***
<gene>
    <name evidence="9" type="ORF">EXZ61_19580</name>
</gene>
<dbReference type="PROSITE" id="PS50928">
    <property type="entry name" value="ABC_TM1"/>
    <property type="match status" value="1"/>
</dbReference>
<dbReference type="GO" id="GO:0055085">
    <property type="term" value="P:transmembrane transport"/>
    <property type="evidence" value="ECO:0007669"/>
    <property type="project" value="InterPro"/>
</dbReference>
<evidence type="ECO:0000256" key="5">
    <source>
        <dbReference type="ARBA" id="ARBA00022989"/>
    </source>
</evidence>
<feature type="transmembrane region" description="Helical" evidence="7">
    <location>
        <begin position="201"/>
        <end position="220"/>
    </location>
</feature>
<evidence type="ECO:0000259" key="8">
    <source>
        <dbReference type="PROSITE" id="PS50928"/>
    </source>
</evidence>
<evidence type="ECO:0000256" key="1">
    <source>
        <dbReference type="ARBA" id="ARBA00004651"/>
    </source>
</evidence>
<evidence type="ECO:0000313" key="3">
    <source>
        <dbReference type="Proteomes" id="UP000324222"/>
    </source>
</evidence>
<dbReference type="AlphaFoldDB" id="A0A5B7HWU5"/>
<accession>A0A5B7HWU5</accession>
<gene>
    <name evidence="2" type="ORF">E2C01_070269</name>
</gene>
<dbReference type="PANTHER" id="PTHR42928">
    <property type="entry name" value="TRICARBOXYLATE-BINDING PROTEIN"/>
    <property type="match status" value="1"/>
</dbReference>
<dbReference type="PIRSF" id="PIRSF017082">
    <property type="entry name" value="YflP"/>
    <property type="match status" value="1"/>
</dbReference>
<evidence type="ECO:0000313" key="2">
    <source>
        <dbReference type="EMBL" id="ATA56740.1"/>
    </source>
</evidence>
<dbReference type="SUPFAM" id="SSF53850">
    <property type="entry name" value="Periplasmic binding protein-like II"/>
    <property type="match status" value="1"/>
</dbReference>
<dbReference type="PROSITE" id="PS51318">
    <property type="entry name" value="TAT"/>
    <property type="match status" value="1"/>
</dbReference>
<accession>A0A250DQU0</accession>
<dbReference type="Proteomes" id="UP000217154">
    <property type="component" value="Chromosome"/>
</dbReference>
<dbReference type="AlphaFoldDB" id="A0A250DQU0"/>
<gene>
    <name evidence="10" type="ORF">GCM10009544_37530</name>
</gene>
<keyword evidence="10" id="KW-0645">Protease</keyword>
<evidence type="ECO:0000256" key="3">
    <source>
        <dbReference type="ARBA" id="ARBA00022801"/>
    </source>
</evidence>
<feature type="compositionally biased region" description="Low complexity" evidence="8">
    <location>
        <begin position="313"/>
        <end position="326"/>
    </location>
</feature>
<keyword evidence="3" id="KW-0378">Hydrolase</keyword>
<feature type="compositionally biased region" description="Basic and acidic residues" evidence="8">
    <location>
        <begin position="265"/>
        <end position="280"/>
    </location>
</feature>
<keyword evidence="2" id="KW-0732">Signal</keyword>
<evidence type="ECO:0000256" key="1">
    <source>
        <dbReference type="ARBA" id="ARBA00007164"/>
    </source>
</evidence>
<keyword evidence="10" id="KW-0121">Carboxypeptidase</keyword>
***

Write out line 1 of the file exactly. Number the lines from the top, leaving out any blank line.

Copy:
<gene>